Ehrman and Wright debate

But it leads me to my final question – to press a point I made in our radio interview: Why, granted your view of the world, should we bother? Why not ‘eat, drink and be merry, for tomorrow we die,’ and thank our lucky stars that we can do so? The other side of the coin of ‘the problem of evil’ is, after all, ‘the problem of good’: if there is no God, no good and wise creator, why is there an impulse to justice and mercy so deep within us? Why is there beauty, love, laughter, friendship, joy? How do you then tell the difference between Ecclesiastes and Sartre? The Bible of course has some answers to those questions. But I’d be interested to hear yours.


What moves you?

Emotions are part of what makes up our humanity, they are not bad or wrong, nor are they good and right...

The question is, what causes us to have various emotions and what do we do when they arise?

Do we love what Jesus loves, and hate what Jesus hates?

What do you care about?


Luther's Success...

Luther has been famous for many things, one of which is his disapproval of a few of the New Testament letters, notably James. He contemplated removing the book of James from the cannon of Scripture. He disliked the emphasis that James placed upon action, feeling that it cast a doubtful light upon the reformation battle cry 'salvation through faith.'

It seems, at least in my estimation, that he succeeded in that regard.

James' letter is still in our Bibles (and not even in a separate section at the end of the Bible as Luther did in some of his translations), but it's 'teeth have been pulled.' I have heard it interpretted away on numerous occasions, and even heard one radio preacher flatly contradict some of the things he read from it; yet one has only to look at the Church to see that 'grace' has become a thinly veiled code for a life of self-focus.

Luther has indeed succeeded.

(Okay, okay, so I am judging him outside of historical context, my diatribe isn't aimed at him, it is aimed at us!)


NT Wright Interview

"There is something really ugly about most of the world crying out for justice while the rich parts of the world argue about sex."


Thought's about sex through the eyes of a 21 year old virgin.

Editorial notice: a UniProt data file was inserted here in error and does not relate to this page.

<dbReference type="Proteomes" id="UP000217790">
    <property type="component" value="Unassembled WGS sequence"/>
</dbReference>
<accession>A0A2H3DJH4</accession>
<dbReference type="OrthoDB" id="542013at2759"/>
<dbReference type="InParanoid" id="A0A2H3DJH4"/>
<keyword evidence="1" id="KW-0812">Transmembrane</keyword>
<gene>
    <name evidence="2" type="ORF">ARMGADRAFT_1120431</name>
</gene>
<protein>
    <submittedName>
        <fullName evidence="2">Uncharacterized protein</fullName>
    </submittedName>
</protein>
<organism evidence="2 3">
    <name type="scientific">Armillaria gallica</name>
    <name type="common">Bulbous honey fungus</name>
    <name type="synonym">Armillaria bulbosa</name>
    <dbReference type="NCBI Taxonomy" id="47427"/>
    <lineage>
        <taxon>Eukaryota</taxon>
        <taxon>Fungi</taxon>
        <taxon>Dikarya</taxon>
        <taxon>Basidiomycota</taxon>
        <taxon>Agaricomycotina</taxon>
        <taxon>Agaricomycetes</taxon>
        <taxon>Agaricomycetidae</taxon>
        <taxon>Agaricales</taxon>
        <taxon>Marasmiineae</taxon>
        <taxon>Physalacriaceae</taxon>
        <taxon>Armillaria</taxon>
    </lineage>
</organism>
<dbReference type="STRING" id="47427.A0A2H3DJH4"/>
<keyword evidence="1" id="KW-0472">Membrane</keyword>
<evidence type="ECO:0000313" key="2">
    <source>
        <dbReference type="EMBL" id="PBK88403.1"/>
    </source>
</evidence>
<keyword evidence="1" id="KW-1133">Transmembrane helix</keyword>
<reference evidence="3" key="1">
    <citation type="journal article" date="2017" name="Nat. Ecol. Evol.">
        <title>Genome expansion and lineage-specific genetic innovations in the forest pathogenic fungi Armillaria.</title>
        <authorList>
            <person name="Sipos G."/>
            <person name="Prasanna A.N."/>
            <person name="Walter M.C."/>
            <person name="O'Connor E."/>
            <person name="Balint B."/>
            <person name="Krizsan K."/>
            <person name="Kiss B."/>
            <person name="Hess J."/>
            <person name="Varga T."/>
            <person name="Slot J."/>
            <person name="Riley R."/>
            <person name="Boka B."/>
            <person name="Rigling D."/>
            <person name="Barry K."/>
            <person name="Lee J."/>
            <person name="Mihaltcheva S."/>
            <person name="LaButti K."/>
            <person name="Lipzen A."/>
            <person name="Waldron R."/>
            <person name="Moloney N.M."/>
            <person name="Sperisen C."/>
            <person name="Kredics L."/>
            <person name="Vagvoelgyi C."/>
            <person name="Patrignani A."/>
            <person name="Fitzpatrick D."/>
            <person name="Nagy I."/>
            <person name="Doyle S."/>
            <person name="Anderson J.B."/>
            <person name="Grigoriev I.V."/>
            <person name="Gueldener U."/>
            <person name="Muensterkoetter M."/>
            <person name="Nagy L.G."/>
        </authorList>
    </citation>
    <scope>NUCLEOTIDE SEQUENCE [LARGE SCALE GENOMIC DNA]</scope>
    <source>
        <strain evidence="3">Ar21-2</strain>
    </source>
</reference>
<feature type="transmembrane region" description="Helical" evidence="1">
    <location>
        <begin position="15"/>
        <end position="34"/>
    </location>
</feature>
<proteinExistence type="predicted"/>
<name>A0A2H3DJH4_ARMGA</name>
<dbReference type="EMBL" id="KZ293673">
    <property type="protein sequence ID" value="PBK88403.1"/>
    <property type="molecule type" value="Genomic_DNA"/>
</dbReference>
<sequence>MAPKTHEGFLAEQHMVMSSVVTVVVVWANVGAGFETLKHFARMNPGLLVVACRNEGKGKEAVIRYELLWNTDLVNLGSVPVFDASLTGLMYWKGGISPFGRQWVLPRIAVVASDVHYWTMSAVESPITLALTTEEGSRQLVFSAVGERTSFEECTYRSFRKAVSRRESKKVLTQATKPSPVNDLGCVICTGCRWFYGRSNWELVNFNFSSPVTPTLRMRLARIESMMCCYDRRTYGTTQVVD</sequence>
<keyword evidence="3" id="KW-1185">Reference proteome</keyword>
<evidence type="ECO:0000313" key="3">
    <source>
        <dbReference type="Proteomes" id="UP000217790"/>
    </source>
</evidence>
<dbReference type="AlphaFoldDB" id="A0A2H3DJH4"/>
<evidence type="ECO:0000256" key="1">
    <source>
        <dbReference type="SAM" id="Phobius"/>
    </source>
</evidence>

I love the blogs Steve has posted having to do with sexuality, I will reference some of the things he says in his blog. I am not an expert on any of this. I am just in a process of learning.

Here it goes!

I am blessed. I am blessed that before I was a Christian I didn't have sex. Growing up in a world where everyone just wants to be accepted, I managed to escape finding my acceptance in having premiscuous sex. I did have my sexual issues and like most people it did consume my thoughts. I did dress to "impress" and such, but by the loving grace of God I never had sex. I am glad and excited that when I get married I can give myself completely to my husband, in such a way, the way it should be. Many people have not been able to do this. But the thing is, my view of sex is still tainted by what the world speaks of this topic. Even people who have never had sex still need sexual healing. I still have a hard time believeing that something so abused and dirty can be viewed as an act of worship. God is sadden by that statement, because he created sex for a husband and wife, and it was good and a beautiful thing. Then the serpent came and Eve started to think "What if Adam doesn't find me attractive? Maybe I should put on some make up and dress scandalous." And Adam was like, "Is she getting all dressed up for another man?" Okay so maybe it didn't happen quite that way. But I think what everyone is really looking for is that deep reconnection that Steve was talking about. I desire deep reconnection, reconnection to God and if he wills (which I'm not going to lie, I hope he does) with another human being. I think that God allows us to marry so that we can also taste a little bit of his love for us and so that we can give love back.
Sex has been so twisted. Something so simple and so beautiful now can be done with more than one person, you can go so far before you "actually" do it, you can do it with men or women, boys or girls, you can do it for money or drugs, you can pay back favors with it, you can get a promotion with it, you can do it with however many people you want to in one night, or life time, you can watch it, you can do it with someone without even knowing their name. I grew up in this society, and like most people media was my sex-ed teacher (hence all the examples of it). So how I have viewed sex came from that. Scary, awkward, emotionless, loveless, something everyone does the rest who don't are shunned or gay, shameful, lustful, and the list goes on. Up until probably this last year (since moving in with 2 married couples) this view has probably stayed this way. After a few talks with the married ladies in my life I have heard more about what it should be. Loving, beautiful, worshipful ( I still don't get that one too much ) a gift and I believe that God will heal the areas that have been tainted by this world. I belive that there are men out there that can be trusted, I have even witnessed these men in loving relationships with their wives. I have witnessed these single men doing everything they can to keep their hearts and minds pure. I have witnessed women willing to wait till their wedding day to even partake in a little kiss. I have witnessed women call off relationships for the sake of just being with the Lord. I have witnessed married couples lay their lives down for each other. These are all beautiful things.